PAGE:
The News About the News

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When I was a child, we subscribed to two newspapers a day. The Los Angeles Times arrived early in the morning, and the Herald-Examiner plopped onto our doorstep in the late afternoon, usually thrown by my friend Dennis Miller, who had a paper route. (Back then, moms felt safe letting their young boys ride their bikes by themselves every day and knock on doors asking for money once a month.) I always liked the Examiner better, because the photos were a little larger, the stories a little racier, the features a little more entertaining. I didn't realize back then that it was intentional: morning papers contained cold gray news for people in a hurry; evening papers provided lighter fare and racier storytelling for readers who wanted to relax and unwind after a hard day.

With the advent of television news, then cable news, then electronic news, print news has become less and less profitable. Newspapers around the country are cutting back on stories, letting staffers go, and just plan folding up. When documentarian Andrew Rossi received permission to hang out with a video camera at the New York Times offices for a whole year, he didn't know that the demise of print journalism would become the focus of the story; no good documentarian ever knows exactly where the film will end up. But that's where Page One: Inside the New York Times went, and the result is a sometimes lively, sometimes somber, mostly interesting story about the past, present, and future of journalism.

Page One is a bit character heavy in the beginning as it introduces several side stories at once. The character who shines with the most luster is David Carr, the eccentric Monday columnist for the Business section of the Times who focuses primarily on media issues. One of the ironies pointed out in the film is the fact that the Times found it necessary to open a desk in 2008 to cover the demise of the media, and Carr does it in this film with a protective vengeance.

What's cool about Carr is that he lived first, and became a respected journalist second. A self-described cokehead in his youth, he spent some time in jail before becoming a respected writer. He wrote for a number of alternative publications before joining the Times when he was approaching 50. As a result, his voice, both written and spoken, is often unfiltered and unabashed, providing most of the humor in what is often a gray documentary.

But what is killing print journalism? First is the need for profits. Subscription rates will never be able to cover the costs of writing, printing, and delivering the news. Advertising revenue is the true source of support for newspapers, and ad revenue in print media is down everywhere. As a result, coverage is down, and serious coverage is down even more. Who's going to cover city hall when readers only want to know what Lindsay Lohan is up to? And since readership determines advertising rates, more fluff is passing for news these days.

Second is the need for speed. People used to be willing to wait for the scheduled newspapers, with an occasional "Extra" in which to "read all about it" when breaking news called for the editor to "Stop the presses!" Today's tech-savvy consumers, by contrast, are constantly in touch with breaking news, through texting, Twitter, Facebook, and other instant news feeds. They expect to know what's going on, moments after it happens.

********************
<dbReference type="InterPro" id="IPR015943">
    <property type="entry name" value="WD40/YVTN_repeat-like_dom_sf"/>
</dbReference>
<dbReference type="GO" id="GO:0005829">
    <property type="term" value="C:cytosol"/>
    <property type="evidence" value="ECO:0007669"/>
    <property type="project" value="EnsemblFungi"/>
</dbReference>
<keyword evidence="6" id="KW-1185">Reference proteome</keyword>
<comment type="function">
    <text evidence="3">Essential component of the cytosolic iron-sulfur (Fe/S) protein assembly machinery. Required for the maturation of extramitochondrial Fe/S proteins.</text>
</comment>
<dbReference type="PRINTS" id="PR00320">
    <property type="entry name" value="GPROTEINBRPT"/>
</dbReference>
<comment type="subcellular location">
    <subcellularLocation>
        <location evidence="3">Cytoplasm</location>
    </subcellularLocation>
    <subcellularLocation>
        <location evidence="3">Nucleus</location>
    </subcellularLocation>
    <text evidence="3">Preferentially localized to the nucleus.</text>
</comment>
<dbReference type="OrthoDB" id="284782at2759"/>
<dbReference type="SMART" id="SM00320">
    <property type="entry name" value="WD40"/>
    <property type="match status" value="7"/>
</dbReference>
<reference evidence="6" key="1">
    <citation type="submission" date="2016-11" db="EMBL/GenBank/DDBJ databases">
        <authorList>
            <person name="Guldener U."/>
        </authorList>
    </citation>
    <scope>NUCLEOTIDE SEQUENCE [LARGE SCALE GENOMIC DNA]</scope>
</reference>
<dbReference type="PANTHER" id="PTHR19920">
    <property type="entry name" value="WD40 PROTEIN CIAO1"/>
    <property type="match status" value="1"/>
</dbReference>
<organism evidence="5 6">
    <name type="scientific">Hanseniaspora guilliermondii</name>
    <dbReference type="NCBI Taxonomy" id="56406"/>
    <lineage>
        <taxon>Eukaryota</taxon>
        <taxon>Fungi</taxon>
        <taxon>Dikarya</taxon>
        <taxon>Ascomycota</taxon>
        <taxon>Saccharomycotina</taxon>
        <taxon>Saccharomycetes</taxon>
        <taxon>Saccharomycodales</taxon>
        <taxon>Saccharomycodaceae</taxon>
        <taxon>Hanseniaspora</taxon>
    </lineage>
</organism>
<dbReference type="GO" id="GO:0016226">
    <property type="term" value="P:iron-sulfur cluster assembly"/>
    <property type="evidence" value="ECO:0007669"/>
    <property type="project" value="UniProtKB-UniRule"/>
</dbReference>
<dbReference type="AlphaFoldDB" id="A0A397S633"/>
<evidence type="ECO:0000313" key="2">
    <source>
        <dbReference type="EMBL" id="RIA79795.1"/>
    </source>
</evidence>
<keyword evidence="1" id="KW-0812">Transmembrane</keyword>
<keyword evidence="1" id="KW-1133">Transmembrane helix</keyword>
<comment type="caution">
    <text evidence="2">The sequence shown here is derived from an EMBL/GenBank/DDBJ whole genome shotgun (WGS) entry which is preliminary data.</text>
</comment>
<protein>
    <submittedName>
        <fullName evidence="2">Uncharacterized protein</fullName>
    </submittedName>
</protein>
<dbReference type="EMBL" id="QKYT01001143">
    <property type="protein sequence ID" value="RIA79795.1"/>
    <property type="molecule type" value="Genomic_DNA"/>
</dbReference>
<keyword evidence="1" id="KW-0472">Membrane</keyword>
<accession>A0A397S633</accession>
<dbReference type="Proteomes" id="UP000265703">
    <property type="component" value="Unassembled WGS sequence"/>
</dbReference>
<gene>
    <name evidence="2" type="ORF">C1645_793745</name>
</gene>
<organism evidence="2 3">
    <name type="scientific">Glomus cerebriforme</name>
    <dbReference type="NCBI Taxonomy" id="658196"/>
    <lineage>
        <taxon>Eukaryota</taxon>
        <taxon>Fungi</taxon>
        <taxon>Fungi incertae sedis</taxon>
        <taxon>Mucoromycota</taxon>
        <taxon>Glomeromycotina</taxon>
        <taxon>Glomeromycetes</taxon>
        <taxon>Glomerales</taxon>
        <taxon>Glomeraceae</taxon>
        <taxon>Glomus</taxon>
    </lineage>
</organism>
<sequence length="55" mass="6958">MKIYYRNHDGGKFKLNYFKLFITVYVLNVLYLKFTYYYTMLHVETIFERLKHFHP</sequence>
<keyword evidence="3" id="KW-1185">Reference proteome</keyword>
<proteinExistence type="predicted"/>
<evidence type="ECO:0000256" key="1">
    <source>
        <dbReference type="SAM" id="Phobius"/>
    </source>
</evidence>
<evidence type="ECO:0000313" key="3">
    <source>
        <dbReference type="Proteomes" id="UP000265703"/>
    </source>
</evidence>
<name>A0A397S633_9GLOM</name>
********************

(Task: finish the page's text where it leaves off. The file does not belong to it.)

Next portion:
On the other hand, the blogosphere's post-now, check-facts-later mentality gives print media the edge in accuracy and credibility. Carr wryly disparages the "caco-phony" of Twitter, even though he grudgingly admits that Twitter is a "wired collective voice" that gives him a sense of what people are talking about. One important scene in the documentary demonstrates a typical 10 a.m. meeting at the Times, where several editors and reporters sit around a table discussing stories currently in progress. There is an air of calm as they take the time to check facts, discuss context, consider reader interest, and check facts again.

Nevertheless, the documentary pulls no punches in reporting on the Times' gross mistakes, including the Jayson Blair scandal and Judith Miller's 2002 articles reporting weapons of mass destruction in Iraq that turned out not to exist. Miller defends herself by saying, "If your sources are wrong, you're going to be wrong." Blair was simply lying. I'm not sure which is worse — being naively hoodwinked or being deliberately devious.

One of the most shocking revelations in the film is the "end of the war" in Iraq that was neatly choreographed by NBC execs to coincide with the 6:30 news. The documentary claims that NBC simply wanted to give viewers a "mission accomplished" closure to the story. So they filmed their reporter accompanying "the final combat troops leaving Iraq" and broadcast it live on the evening news, even though the Pentagon had made no such announcement. It reminded me of the ending of Ray Bradbury's Fahrenheit 451, when protagonist Guy Montag watches an innocent pedestrian being chased down, caught, and killed in his stead, just to give viewers the satisfaction of "closure" on the evening news.

The film touches on dozens of areas affecting journalism today. All of them are interesting and important, but the film's own cacophony of information prevents it from having a strong central storyline. In a way, this presentation is more real and honest than a neatly tied story with a beginning, middle, and end. Life doesn't always have a climax on page 72. Nevertheless, it's a fascinating film, well worth viewing.


Editor's Note: Review of "Page One: Inside the New York Times," directed by Andrew Rossi. Magnolia Pictures, 88 minutes.



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